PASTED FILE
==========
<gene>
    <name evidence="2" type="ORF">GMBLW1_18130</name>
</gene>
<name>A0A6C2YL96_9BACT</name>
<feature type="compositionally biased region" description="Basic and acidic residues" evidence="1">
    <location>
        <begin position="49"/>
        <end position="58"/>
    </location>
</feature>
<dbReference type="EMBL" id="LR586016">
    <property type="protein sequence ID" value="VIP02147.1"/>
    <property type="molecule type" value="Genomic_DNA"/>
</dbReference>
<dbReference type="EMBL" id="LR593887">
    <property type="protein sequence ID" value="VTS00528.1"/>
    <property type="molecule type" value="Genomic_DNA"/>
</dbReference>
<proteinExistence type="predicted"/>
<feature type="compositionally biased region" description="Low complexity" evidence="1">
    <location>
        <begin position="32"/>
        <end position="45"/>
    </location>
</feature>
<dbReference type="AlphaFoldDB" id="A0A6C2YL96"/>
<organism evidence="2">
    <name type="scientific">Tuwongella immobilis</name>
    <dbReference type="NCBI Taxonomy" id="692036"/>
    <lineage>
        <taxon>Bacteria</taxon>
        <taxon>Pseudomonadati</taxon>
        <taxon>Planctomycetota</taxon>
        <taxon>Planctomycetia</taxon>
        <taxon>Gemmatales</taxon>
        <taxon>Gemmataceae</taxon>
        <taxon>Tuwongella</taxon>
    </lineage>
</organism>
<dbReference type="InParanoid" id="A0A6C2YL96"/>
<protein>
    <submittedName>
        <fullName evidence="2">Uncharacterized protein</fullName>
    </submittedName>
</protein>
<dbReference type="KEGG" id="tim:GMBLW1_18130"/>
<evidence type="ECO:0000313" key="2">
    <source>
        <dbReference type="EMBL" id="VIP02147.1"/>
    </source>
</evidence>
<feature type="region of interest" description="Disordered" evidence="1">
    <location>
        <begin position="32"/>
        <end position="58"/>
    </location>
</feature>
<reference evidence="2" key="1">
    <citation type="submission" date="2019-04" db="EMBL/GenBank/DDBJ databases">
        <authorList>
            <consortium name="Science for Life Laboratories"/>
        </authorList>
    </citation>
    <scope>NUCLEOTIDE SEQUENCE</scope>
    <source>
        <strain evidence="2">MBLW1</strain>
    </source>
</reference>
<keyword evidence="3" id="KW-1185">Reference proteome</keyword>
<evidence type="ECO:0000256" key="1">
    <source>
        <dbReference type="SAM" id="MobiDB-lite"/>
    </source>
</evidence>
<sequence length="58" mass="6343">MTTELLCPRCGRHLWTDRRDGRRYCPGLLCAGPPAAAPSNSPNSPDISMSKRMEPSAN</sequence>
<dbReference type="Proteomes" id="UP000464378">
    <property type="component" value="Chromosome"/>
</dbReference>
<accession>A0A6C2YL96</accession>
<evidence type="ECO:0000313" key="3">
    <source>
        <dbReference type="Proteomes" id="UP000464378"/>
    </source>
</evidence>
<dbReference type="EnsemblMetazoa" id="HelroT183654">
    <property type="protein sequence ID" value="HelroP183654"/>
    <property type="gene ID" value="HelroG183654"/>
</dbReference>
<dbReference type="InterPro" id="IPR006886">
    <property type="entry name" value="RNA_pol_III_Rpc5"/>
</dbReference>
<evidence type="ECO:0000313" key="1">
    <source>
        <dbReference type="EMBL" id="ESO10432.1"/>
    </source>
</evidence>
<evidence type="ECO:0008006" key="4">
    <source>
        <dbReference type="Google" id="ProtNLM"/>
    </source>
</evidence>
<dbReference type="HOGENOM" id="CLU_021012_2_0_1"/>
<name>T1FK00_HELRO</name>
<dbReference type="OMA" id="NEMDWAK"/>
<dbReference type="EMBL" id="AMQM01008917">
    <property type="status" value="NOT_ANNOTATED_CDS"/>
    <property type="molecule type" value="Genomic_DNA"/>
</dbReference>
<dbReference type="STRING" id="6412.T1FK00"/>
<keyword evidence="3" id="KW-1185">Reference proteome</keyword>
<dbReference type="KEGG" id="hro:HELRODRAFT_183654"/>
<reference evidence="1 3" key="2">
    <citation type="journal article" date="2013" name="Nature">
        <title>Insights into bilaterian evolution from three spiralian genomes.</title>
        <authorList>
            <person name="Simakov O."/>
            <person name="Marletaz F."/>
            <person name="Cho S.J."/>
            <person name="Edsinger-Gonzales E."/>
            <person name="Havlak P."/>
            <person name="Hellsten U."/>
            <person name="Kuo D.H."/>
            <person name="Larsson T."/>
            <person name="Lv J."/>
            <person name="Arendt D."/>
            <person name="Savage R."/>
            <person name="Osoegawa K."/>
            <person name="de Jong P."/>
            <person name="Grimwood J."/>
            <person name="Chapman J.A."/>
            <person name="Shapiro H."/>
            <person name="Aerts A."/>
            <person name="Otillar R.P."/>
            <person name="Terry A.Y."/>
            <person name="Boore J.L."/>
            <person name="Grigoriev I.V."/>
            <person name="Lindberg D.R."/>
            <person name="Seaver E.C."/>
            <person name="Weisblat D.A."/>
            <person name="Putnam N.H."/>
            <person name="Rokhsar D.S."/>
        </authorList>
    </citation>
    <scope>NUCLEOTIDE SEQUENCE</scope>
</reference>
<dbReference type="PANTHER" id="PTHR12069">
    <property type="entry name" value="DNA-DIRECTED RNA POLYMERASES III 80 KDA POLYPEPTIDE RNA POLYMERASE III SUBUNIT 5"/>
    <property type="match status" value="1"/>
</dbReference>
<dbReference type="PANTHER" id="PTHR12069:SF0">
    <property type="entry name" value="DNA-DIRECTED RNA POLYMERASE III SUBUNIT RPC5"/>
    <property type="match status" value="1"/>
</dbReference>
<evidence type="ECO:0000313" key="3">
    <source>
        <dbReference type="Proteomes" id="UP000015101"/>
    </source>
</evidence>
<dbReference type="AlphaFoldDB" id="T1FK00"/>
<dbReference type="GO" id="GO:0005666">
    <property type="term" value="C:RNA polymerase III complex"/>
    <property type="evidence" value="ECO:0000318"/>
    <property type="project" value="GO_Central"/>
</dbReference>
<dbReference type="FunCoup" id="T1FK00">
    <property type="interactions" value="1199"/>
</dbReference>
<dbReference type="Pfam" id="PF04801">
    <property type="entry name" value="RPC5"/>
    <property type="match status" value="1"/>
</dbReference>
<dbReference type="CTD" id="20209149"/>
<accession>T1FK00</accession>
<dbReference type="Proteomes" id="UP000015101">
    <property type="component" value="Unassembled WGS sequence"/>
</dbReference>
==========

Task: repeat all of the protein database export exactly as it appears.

<gene>
    <name evidence="2" type="ORF">GMBLW1_18130</name>
</gene>
<name>A0A6C2YL96_9BACT</name>
<feature type="compositionally biased region" description="Basic and acidic residues" evidence="1">
    <location>
        <begin position="49"/>
        <end position="58"/>
    </location>
</feature>
<dbReference type="EMBL" id="LR586016">
    <property type="protein sequence ID" value="VIP02147.1"/>
    <property type="molecule type" value="Genomic_DNA"/>
</dbReference>
<dbReference type="EMBL" id="LR593887">
    <property type="protein sequence ID" value="VTS00528.1"/>
    <property type="molecule type" value="Genomic_DNA"/>
</dbReference>
<proteinExistence type="predicted"/>
<feature type="compositionally biased region" description="Low complexity" evidence="1">
    <location>
        <begin position="32"/>
        <end position="45"/>
    </location>
</feature>
<dbReference type="AlphaFoldDB" id="A0A6C2YL96"/>
<organism evidence="2">
    <name type="scientific">Tuwongella immobilis</name>
    <dbReference type="NCBI Taxonomy" id="692036"/>
    <lineage>
        <taxon>Bacteria</taxon>
        <taxon>Pseudomonadati</taxon>
        <taxon>Planctomycetota</taxon>
        <taxon>Planctomycetia</taxon>
        <taxon>Gemmatales</taxon>
        <taxon>Gemmataceae</taxon>
        <taxon>Tuwongella</taxon>
    </lineage>
</organism>
<dbReference type="InParanoid" id="A0A6C2YL96"/>
<protein>
    <submittedName>
        <fullName evidence="2">Uncharacterized protein</fullName>
    </submittedName>
</protein>
<dbReference type="KEGG" id="tim:GMBLW1_18130"/>
<evidence type="ECO:0000313" key="2">
    <source>
        <dbReference type="EMBL" id="VIP02147.1"/>
    </source>
</evidence>
<feature type="region of interest" description="Disordered" evidence="1">
    <location>
        <begin position="32"/>
        <end position="58"/>
    </location>
</feature>
<reference evidence="2" key="1">
    <citation type="submission" date="2019-04" db="EMBL/GenBank/DDBJ databases">
        <authorList>
            <consortium name="Science for Life Laboratories"/>
        </authorList>
    </citation>
    <scope>NUCLEOTIDE SEQUENCE</scope>
    <source>
        <strain evidence="2">MBLW1</strain>
    </source>
</reference>
<keyword evidence="3" id="KW-1185">Reference proteome</keyword>
<evidence type="ECO:0000256" key="1">
    <source>
        <dbReference type="SAM" id="MobiDB-lite"/>
    </source>
</evidence>
<sequence length="58" mass="6343">MTTELLCPRCGRHLWTDRRDGRRYCPGLLCAGPPAAAPSNSPNSPDISMSKRMEPSAN</sequence>
<dbReference type="Proteomes" id="UP000464378">
    <property type="component" value="Chromosome"/>
</dbReference>
<accession>A0A6C2YL96</accession>
<evidence type="ECO:0000313" key="3">
    <source>
        <dbReference type="Proteomes" id="UP000464378"/>
    </source>
</evidence>
<dbReference type="EnsemblMetazoa" id="HelroT183654">
    <property type="protein sequence ID" value="HelroP183654"/>
    <property type="gene ID" value="HelroG183654"/>
</dbReference>
<dbReference type="InterPro" id="IPR006886">
    <property type="entry name" value="RNA_pol_III_Rpc5"/>
</dbReference>
<evidence type="ECO:0000313" key="1">
    <source>
        <dbReference type="EMBL" id="ESO10432.1"/>
    </source>
</evidence>
<evidence type="ECO:0008006" key="4">
    <source>
        <dbReference type="Google" id="ProtNLM"/>
    </source>
</evidence>
<dbReference type="HOGENOM" id="CLU_021012_2_0_1"/>
<name>T1FK00_HELRO</name>
<dbReference type="OMA" id="NEMDWAK"/>
<dbReference type="EMBL" id="AMQM01008917">
    <property type="status" value="NOT_ANNOTATED_CDS"/>
    <property type="molecule type" value="Genomic_DNA"/>
</dbReference>
<dbReference type="STRING" id="6412.T1FK00"/>
<keyword evidence="3" id="KW-1185">Reference proteome</keyword>
<dbReference type="KEGG" id="hro:HELRODRAFT_183654"/>
<reference evidence="1 3" key="2">
    <citation type="journal article" date="2013" name="Nature">
        <title>Insights into bilaterian evolution from three spiralian genomes.</title>
        <authorList>
            <person name="Simakov O."/>
            <person name="Marletaz F."/>
            <person name="Cho S.J."/>
            <person name="Edsinger-Gonzales E."/>
            <person name="Havlak P."/>
            <person name="Hellsten U."/>
            <person name="Kuo D.H."/>
            <person name="Larsson T."/>
            <person name="Lv J."/>
            <person name="Arendt D."/>
            <person name="Savage R."/>
            <person name="Osoegawa K."/>
            <person name="de Jong P."/>
            <person name="Grimwood J."/>
            <person name="Chapman J.A."/>
            <person name="Shapiro H."/>
            <person name="Aerts A."/>
            <person name="Otillar R.P."/>
            <person name="Terry A.Y."/>
            <person name="Boore J.L."/>
            <person name="Grigoriev I.V."/>
            <person name="Lindberg D.R."/>
            <person name="Seaver E.C."/>
            <person name="Weisblat D.A."/>
            <person name="Putnam N.H."/>
            <person name="Rokhsar D.S."/>
        </authorList>
    </citation>
    <scope>NUCLEOTIDE SEQUENCE</scope>
</reference>
<dbReference type="PANTHER" id="PTHR12069">
    <property type="entry name" value="DNA-DIRECTED RNA POLYMERASES III 80 KDA POLYPEPTIDE RNA POLYMERASE III SUBUNIT 5"/>
    <property type="match status" value="1"/>
</dbReference>
<dbReference type="PANTHER" id="PTHR12069:SF0">
    <property type="entry name" value="DNA-DIRECTED RNA POLYMERASE III SUBUNIT RPC5"/>
    <property type="match status" value="1"/>
</dbReference>
<evidence type="ECO:0000313" key="3">
    <source>
        <dbReference type="Proteomes" id="UP000015101"/>
    </source>
</evidence>
<dbReference type="AlphaFoldDB" id="T1FK00"/>
<dbReference type="GO" id="GO:0005666">
    <property type="term" value="C:RNA polymerase III complex"/>
    <property type="evidence" value="ECO:0000318"/>
    <property type="project" value="GO_Central"/>
</dbReference>
<dbReference type="FunCoup" id="T1FK00">
    <property type="interactions" value="1199"/>
</dbReference>
<dbReference type="Pfam" id="PF04801">
    <property type="entry name" value="RPC5"/>
    <property type="match status" value="1"/>
</dbReference>
<dbReference type="CTD" id="20209149"/>
<accession>T1FK00</accession>
<dbReference type="Proteomes" id="UP000015101">
    <property type="component" value="Unassembled WGS sequence"/>
</dbReference>